April 17, 2024

Pressure Insights: Unveiling Intra-Abdominal Pressure Measurement Tools.

 

Introduction to Intra Abdominal Hypertension

Intra-abdominal hypertension (IAH) is a condition characterized by a sustained or repeated pathological elevation in intra-abdominal pressure (IAP) generally equal to or above 12 mmHg. IAH affects 19-45% of patients admitted to the intensive care unit and is associated with organ dysfunction and failure. Early identification and monitoring of IAH plays a key role in management and improving outcomes for critically ill patients. Several devices exist which allow clinicians to accurately measure IAP.

Direct Methods for Measuring IAP

The gold standard method for direct measurement of IAP is via bladder pressure measurement using a foley catheter connected to a pressure transducer and monitor. With the patient lying supine, the foley catheter is clamped and saline instilled into the bladder until the patient feels a desire to void. The transducer is then zeroed at the mid-axillary line and the bladder pressure reading reflects IAP. Direct bladder pressure offers many advantages including repeatability of measurements, no risk of pneumoperitoneum, and correlation with indirect methods. However, it requires placement of a foley catheter which increases risk of infection.

Alternatives to direct bladder pressure measurement include placing an extraperitoneal (pre-peritoneal or pre-vesical) pressure transducer during surgery or by percutaneous technique. This avoids the need for a foley catheter but requires an invasive procedure. Direct measurement via gastro-intestinal tract tubes and drains have also been explored but offer limited clinical application.

Indirect Methods for Assessing IAP

Several indirect methods have been developed that rely on transduction of abdominal wall pressure rather than direct IAP measurement. These include insufflation/capnopressure, ultrasonography, and abdominal perfusion pressure.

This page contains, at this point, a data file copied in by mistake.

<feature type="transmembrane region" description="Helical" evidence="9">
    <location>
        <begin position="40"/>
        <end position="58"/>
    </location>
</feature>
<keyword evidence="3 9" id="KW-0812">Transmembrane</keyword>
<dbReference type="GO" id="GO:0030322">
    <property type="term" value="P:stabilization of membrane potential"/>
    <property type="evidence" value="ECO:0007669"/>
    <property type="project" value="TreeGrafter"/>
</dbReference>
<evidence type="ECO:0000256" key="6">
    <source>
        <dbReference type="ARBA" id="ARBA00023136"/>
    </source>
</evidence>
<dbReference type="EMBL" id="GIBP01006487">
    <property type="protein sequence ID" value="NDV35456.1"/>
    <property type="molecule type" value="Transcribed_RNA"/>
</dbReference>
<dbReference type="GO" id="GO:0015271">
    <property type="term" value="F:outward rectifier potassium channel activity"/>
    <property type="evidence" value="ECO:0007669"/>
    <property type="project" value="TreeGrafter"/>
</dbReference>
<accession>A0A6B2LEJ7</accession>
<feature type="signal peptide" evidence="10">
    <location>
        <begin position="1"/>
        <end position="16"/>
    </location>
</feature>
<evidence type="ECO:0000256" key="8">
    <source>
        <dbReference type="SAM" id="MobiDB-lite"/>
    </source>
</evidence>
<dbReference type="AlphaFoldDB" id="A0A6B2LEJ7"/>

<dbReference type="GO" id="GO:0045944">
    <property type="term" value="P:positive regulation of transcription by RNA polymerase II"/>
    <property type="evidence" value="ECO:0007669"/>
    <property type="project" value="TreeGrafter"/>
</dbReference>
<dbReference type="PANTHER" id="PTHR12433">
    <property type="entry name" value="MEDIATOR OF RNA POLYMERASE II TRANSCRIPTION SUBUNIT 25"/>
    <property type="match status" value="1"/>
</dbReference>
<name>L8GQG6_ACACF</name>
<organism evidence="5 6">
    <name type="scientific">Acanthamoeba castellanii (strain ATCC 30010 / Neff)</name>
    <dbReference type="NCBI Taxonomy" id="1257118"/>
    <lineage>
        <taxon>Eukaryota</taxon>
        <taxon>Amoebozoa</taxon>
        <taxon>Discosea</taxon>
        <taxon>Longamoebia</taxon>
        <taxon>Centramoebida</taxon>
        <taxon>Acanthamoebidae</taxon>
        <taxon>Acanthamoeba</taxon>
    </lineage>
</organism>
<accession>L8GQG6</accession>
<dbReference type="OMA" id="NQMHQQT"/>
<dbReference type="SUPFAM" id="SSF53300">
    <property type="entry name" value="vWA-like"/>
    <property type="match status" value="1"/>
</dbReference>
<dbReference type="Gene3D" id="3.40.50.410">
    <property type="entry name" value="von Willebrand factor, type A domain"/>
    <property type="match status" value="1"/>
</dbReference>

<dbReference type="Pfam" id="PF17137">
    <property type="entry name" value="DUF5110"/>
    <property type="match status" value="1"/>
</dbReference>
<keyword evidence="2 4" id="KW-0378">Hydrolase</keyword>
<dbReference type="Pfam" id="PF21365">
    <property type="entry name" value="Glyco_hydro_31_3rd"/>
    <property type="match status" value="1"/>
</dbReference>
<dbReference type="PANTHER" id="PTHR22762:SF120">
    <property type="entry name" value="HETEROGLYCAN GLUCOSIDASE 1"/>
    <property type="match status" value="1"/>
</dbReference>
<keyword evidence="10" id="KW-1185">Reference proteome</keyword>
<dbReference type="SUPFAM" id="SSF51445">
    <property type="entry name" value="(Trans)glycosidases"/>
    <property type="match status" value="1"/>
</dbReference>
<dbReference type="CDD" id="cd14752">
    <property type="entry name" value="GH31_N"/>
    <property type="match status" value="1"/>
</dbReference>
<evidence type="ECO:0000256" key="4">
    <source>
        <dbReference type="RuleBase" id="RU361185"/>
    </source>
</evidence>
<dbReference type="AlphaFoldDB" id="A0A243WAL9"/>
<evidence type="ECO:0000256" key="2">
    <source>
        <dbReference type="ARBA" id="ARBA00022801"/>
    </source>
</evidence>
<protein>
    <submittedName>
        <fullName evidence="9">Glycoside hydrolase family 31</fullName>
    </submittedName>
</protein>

Capnoperitoneum involves insufflation of carbon dioxide into the abdominal cavity via a Verres needle until the patient reports abdominal fullness or tenderness. The pressure required to achieve this degree of abdominal distension indirectly reflects IAP. However, capnoperitoneum carries the potential risks of gas embolism, hypercarbia, and respiratory compromise.

Abdominal ultrasound provides a rapid, non-invasive method for estimating elevated IAP by measuring the maximum diameter of the inferior vena cava (IVC). An IVC diameter less than 2 cm correlated with normal Intra Abdominal Pressure while larger diameters reflect elevated IAP. However, accuracy depends on operator skill and abdominal wall thickness/ascites can limit visibility of the IVC.

Abdominal perfusion pressure, calculated as mean arterial pressure minus IAP, provides an important clinical parameter as adequate organ perfusion pressure is critical. This indirect method requires concurrent measurement of arterial blood pressure for calculation.

Commercially Available IAP Measurement Devices

Several commercially available devices aid in accurate, standardized IAP measurement in clinical practice:

– FoleyMAK Pressure Monitoring System (Holtech Medical): Consists of a foley catheter, pressure transducer and monitor. Considered the gold standard for direct IAP monitoring.

– AbViser IAP (ConvaTec): Single-use device inserted through the foley catheter allowing non-invasive IAP readings displayed on the portable monitor. No fluids required.

– IAP-O-MAT (Hicare): Modular system providing direct or indirect IAP via urine output-independent intrabladder or extrabladder balloon transducers.

– Abdo-Pressure (Artech): Disposable transducer placed in the bladder or extraperitoneally, connected to the Artech monitor for continuous IAP monitoring.

– Grip IAP (Biomedica): Portable device utilizing proprietary technology to indirectly measure IAP through the abdominal wall.

– SoloSure (Noble): Indwelling foley catheter with integrated pressure port for continuous direct monitoring of IAP via any standard pressure line and monitor.

These advanced devices automate the process, standardize measurements and reduce human error, providing vital IAP data to guide clinical management of critically ill patients with IAH/ACS. Multicenter trials continue to validate additional novel devices.

Conclusion

Intra-abdominal hypertension is an under-recognized clinical condition that significantly impacts outcomes of critically ill patients. Accurate, reliable intra-abdominal pressure measurement allows early identification and risk stratification allowing timely therapeutic intervention. While direct bladder pressure remains the gold standard, recent technological advances have produced sophisticated commercial devices facilitating standardized monitoring of IAP either directly or indirectly in clinical practice. This overview discussed current guidelines and various measurement methodologies that clinicians can utilize for improved management of patients with IAH/ACS.

*Note:
1. Source: Coherent Market Insights, Public sources, Desk research
2. We have leveraged AI tools to mine information and compile